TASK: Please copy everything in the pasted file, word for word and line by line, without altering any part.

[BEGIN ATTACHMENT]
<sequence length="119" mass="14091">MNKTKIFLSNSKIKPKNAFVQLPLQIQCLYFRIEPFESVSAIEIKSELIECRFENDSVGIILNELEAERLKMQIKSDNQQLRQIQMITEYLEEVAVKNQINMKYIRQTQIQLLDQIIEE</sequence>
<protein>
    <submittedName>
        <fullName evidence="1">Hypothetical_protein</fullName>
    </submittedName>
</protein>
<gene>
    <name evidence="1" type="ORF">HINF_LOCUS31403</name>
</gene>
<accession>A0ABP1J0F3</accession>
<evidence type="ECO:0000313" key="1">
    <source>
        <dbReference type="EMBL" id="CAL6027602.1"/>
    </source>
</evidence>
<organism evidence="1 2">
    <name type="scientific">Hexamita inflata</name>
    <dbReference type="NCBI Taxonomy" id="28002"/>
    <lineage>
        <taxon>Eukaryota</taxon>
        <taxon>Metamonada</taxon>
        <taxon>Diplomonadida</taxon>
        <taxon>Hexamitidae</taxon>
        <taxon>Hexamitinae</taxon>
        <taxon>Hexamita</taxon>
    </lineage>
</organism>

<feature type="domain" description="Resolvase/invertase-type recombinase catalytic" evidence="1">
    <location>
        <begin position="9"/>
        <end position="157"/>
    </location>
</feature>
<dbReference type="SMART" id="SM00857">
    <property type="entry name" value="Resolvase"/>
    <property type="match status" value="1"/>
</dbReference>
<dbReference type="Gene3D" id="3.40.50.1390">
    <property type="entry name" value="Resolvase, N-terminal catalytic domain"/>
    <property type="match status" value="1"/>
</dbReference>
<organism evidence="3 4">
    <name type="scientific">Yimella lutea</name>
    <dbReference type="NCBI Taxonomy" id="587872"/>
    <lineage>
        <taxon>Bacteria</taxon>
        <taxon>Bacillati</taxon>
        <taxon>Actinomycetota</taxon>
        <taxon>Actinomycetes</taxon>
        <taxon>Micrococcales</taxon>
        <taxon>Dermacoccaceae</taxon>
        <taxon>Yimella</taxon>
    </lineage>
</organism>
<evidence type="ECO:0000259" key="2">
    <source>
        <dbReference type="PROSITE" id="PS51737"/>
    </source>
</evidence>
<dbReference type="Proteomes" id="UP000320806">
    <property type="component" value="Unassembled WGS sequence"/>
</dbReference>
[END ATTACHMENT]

<sequence length="119" mass="14091">MNKTKIFLSNSKIKPKNAFVQLPLQIQCLYFRIEPFESVSAIEIKSELIECRFENDSVGIILNELEAERLKMQIKSDNQQLRQIQMITEYLEEVAVKNQINMKYIRQTQIQLLDQIIEE</sequence>
<protein>
    <submittedName>
        <fullName evidence="1">Hypothetical_protein</fullName>
    </submittedName>
</protein>
<gene>
    <name evidence="1" type="ORF">HINF_LOCUS31403</name>
</gene>
<accession>A0ABP1J0F3</accession>
<evidence type="ECO:0000313" key="1">
    <source>
        <dbReference type="EMBL" id="CAL6027602.1"/>
    </source>
</evidence>
<organism evidence="1 2">
    <name type="scientific">Hexamita inflata</name>
    <dbReference type="NCBI Taxonomy" id="28002"/>
    <lineage>
        <taxon>Eukaryota</taxon>
        <taxon>Metamonada</taxon>
        <taxon>Diplomonadida</taxon>
        <taxon>Hexamitidae</taxon>
        <taxon>Hexamitinae</taxon>
        <taxon>Hexamita</taxon>
    </lineage>
</organism>

<feature type="domain" description="Resolvase/invertase-type recombinase catalytic" evidence="1">
    <location>
        <begin position="9"/>
        <end position="157"/>
    </location>
</feature>
<dbReference type="SMART" id="SM00857">
    <property type="entry name" value="Resolvase"/>
    <property type="match status" value="1"/>
</dbReference>
<dbReference type="Gene3D" id="3.40.50.1390">
    <property type="entry name" value="Resolvase, N-terminal catalytic domain"/>
    <property type="match status" value="1"/>
</dbReference>
<organism evidence="3 4">
    <name type="scientific">Yimella lutea</name>
    <dbReference type="NCBI Taxonomy" id="587872"/>
    <lineage>
        <taxon>Bacteria</taxon>
        <taxon>Bacillati</taxon>
        <taxon>Actinomycetota</taxon>
        <taxon>Actinomycetes</taxon>
        <taxon>Micrococcales</taxon>
        <taxon>Dermacoccaceae</taxon>
        <taxon>Yimella</taxon>
    </lineage>
</organism>
<evidence type="ECO:0000259" key="2">
    <source>
        <dbReference type="PROSITE" id="PS51737"/>
    </source>
</evidence>
<dbReference type="Proteomes" id="UP000320806">
    <property type="component" value="Unassembled WGS sequence"/>
</dbReference>